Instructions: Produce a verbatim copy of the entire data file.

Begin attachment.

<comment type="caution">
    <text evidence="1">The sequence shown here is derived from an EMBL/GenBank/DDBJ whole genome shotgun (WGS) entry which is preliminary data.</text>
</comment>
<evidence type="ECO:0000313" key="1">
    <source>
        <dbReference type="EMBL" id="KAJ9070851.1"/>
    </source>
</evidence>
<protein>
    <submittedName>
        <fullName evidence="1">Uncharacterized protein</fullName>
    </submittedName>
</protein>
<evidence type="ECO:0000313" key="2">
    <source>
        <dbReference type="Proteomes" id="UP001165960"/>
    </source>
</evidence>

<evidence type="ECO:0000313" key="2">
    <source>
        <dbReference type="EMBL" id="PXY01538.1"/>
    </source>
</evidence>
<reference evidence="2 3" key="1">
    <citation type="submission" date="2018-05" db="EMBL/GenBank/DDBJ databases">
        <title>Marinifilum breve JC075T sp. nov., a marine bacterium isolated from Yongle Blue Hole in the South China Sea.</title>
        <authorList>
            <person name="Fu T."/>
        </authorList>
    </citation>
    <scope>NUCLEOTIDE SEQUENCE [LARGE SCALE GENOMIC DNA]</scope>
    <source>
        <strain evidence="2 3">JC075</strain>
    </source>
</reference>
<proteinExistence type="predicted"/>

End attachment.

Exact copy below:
<comment type="caution">
    <text evidence="1">The sequence shown here is derived from an EMBL/GenBank/DDBJ whole genome shotgun (WGS) entry which is preliminary data.</text>
</comment>
<evidence type="ECO:0000313" key="1">
    <source>
        <dbReference type="EMBL" id="KAJ9070851.1"/>
    </source>
</evidence>
<protein>
    <submittedName>
        <fullName evidence="1">Uncharacterized protein</fullName>
    </submittedName>
</protein>
<evidence type="ECO:0000313" key="2">
    <source>
        <dbReference type="Proteomes" id="UP001165960"/>
    </source>
</evidence>

<evidence type="ECO:0000313" key="2">
    <source>
        <dbReference type="EMBL" id="PXY01538.1"/>
    </source>
</evidence>
<reference evidence="2 3" key="1">
    <citation type="submission" date="2018-05" db="EMBL/GenBank/DDBJ databases">
        <title>Marinifilum breve JC075T sp. nov., a marine bacterium isolated from Yongle Blue Hole in the South China Sea.</title>
        <authorList>
            <person name="Fu T."/>
        </authorList>
    </citation>
    <scope>NUCLEOTIDE SEQUENCE [LARGE SCALE GENOMIC DNA]</scope>
    <source>
        <strain evidence="2 3">JC075</strain>
    </source>
</reference>
<proteinExistence type="predicted"/>